The land loses its fertility as one travels further northwest. So significant is this lessening of fecundity that only about a third of the area surrounding Karakan can support crops. Even those arable sites are radically infertile compared to the rest of the region. Thus, wheat is Karakan’s main harvest; and even that is delivered in reduced quantities. Most of the outpost’s food stock is imported (or to be more precise, collected as tribute) from the villages under its protection. Limestone and silty soil are characteristics of this part of Dragon’s Back. Kárákán, like most of northern Zhun, is also very rich in mineral deposits: Marble, bronze, iron and coal.

Edited by: Coren FrozenZephyr at: 9/29/05 23:51
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« Reply #1 on: 26 September 2005, 11:58:00 »

Coren, all these look good, but they do not fit in our general templates (as you probably already know). So my question to you is: how do you plan to have this integrated? As library entries? As extensive quotes in some rather large places entries? Though I'm not criticizing the content I'm a bit lost in this new scheme... You should think of a way, so that we can have them up on the site - otherwise we might see some rust spots on them pretty soon :)  

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Coren FrozenZephyr
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« Reply #2 on: 28 September 2005, 05:45:00 »

Just give me some time please. I am very busy with fresher's week ;)

Btw, as soon as I have posted a new passage in this thread could you please remove your post and my reply to it?

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"Everything should be as simple as possible and not simpler." Albert Einstein

"Is he allowed to do that?"
"I think that comes under the rule of Quia Ego Sic Dico."
"Yes, what does that mean?"
"'Because I say so', I think."
"That doesn't sound like much of a rule!"
"Actually, it's the only one he needs." (Making Money by Terry Pratchett)
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« Reply #3 on: 28 September 2005, 13:14:00 »

ok ;)  

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Ta`lia of the Seven Jewels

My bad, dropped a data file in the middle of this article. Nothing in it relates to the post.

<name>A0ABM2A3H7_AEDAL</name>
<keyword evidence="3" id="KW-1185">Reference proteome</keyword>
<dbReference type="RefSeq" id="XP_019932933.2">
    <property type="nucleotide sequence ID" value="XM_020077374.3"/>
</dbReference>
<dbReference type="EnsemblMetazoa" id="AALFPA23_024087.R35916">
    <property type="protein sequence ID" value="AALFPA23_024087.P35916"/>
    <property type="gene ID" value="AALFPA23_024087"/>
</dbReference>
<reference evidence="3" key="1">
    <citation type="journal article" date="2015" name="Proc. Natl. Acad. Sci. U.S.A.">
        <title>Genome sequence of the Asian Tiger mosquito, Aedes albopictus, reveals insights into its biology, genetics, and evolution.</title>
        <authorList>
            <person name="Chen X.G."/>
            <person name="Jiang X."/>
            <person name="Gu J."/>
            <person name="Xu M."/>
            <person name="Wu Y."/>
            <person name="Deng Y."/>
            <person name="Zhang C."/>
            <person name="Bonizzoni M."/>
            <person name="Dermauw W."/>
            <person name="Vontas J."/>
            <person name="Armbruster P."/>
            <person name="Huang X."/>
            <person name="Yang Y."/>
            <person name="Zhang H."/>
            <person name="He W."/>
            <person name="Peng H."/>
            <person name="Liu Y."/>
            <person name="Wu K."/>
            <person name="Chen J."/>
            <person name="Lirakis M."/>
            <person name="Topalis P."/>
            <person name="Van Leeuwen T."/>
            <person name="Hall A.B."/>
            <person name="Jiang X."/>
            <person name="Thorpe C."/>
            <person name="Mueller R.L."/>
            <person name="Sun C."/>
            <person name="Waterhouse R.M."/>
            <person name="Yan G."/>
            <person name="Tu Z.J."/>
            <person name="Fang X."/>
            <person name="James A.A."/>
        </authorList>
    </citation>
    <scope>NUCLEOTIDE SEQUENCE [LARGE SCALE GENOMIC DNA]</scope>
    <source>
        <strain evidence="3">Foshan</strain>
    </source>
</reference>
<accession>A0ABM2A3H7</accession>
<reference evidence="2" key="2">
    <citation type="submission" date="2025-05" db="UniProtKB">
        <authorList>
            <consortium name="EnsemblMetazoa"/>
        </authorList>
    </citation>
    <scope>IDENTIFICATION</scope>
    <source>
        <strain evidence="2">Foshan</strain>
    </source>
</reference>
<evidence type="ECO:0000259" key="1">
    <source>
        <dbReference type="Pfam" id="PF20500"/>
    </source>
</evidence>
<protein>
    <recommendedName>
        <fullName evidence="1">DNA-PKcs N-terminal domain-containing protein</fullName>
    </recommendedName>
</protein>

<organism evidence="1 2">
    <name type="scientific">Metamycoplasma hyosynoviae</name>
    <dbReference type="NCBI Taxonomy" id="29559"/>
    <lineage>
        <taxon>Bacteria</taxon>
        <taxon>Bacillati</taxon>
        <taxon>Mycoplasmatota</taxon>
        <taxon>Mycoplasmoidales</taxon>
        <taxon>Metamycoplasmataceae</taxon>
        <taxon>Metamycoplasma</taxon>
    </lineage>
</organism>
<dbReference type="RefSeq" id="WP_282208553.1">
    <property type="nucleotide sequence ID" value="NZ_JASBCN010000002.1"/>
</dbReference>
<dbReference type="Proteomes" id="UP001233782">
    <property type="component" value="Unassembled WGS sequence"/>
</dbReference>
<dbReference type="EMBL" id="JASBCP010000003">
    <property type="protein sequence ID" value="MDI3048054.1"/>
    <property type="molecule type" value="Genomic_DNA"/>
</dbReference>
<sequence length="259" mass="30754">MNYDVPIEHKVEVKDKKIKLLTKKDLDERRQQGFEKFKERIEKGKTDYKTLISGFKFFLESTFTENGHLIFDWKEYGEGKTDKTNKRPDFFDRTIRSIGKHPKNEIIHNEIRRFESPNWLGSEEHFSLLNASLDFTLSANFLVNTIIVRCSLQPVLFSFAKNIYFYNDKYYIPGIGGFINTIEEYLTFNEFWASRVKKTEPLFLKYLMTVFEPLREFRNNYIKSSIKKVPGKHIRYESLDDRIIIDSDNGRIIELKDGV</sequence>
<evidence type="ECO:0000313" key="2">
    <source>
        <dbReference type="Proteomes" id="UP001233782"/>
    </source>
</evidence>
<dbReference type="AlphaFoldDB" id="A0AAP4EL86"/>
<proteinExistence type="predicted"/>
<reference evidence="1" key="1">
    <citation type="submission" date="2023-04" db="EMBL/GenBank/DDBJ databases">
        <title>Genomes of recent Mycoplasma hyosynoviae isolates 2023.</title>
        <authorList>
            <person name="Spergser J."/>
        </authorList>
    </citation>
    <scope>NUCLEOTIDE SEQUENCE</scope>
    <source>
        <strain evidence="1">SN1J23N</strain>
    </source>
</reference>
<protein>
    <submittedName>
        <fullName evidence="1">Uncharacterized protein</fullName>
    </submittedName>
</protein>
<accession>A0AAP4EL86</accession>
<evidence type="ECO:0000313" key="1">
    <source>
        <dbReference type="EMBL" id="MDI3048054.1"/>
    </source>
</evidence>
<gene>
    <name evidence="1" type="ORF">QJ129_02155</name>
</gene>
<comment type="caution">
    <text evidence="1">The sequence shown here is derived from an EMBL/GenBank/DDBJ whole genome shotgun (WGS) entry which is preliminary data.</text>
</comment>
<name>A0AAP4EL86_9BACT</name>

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« Reply #4 on: 28 September 2005, 13:25:00 »

Dear Coren, I'll read it as soon as you have chosen a bigger font size!

***Astropic of the day***
"For me there is only the traveling on paths that have heart, on any path   that may have heart. There I travel, and the only worthwhile challenge is to traverse its full length. And there I travel looking, looking, breathlessly. ~Don Juan"

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"For me there is only the traveling on paths that have heart, on any path  that may have heart. There I travel, and the only worthwhile challenge is to traverse its full length. And there I travel looking,  breathlessly. ~Don Juan"
***Astropicture of the Day***Talia's Long, Long List***
Coren FrozenZephyr
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« Reply #5 on: 30 September 2005, 03:39:00 »

Font improved!

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"Everything should be as simple as possible and not simpler." Albert Einstein

"Is he allowed to do that?"
"I think that comes under the rule of Quia Ego Sic Dico."
"Yes, what does that mean?"
"'Because I say so', I think."
"That doesn't sound like much of a rule!"
"Actually, it's the only one he needs." (Making Money by Terry Pratchett)
Coren FrozenZephyr
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« Reply #6 on: 01 October 2005, 12:47:00 »

Can I have some comments on this please?

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"Everything should be as simple as possible and not simpler." Albert Einstein

"Is he allowed to do that?"
"I think that comes under the rule of Quia Ego Sic Dico."
"Yes, what does that mean?"
"'Because I say so', I think."
"That doesn't sound like much of a rule!"
"Actually, it's the only one he needs." (Making Money by Terry Pratchett)